top of page

A Night at the Park Güell


  • Baryton (viola da gamba), Viola, Cello

  • Duration 20 min.

  • Commissioned by Markus Kuikka with funds from the Madetoja Foundation

  • First performance on May 23, 2009, in Helsinki, Finland by The Finnish Barytontrio: Markus Kuikka, baryton, Markus Sarantola, viola, Jussi Seppänen, cello

  • Recording: Luminous Baryton, Edition Troy EDTCD 002 (2012), The Finnish Barytontrio 

In the early spring 2009 I was visiting Barcelona, where I dropped by a park designed by Antoni Gaudí, which combined fairy tale and surrealism and which was called Park Güell. Immediately when entering the park, I sensed its extraordinary atmosphere and I concluded that its musical counterpart would be most suitable for a commission work I was about to start. The park is filled with meandering pathways, pillars and ravines. Wandering there, one can never be sure what will reveal itself behind the next corner.

While contemplating the work with the commissioner, Markus Kuikka, it was brought up that the work would highly probably be performed along with Joseph Haydn’s baryton trios; Indeed, in his time, Papa Haydn had composed well over a hundred baryton trios for the court in Esterházy. My own musical style, however, appeared to steer the music so powerfully that any sort of direct connection to Haydn was out of the question. Instead, I could allude to Haydn’s time by employing a classical rondo form of sorts and by approaching tonality even powerfully in places, which is particularly perceptible in the park wanderer’s lullaby at the end of the work.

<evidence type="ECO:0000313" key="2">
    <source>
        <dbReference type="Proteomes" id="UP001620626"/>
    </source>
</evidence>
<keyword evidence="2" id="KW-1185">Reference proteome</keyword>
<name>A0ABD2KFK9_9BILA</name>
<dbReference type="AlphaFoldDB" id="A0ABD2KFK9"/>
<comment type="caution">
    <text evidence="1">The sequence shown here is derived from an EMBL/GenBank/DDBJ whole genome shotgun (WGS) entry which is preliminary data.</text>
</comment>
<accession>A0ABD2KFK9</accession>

As a kind of fusion between the viol and the harp, the baryton’s world of pizzicato offers exceptionally plentiful and tempting possibilities. This aspect has received very particular attention in the composition process. The types of pizzicato produced by the trio are downright in the work’s leading part. As far as anybody knows, double and triple pizzicatos will now be employed on the baryton’s resonant strings for the first time in the instrument’s history. At the end of the work one may also hear harp-like pizzicato flageolets. The second distict characteristic of the work are the performers singing con bocca chiusa, which is suited to create a mysterious atmosphere on Park Güell’s nightly serpentine pathways. TR, 2009 (Translation © Lasse Kuikka)

bottom of page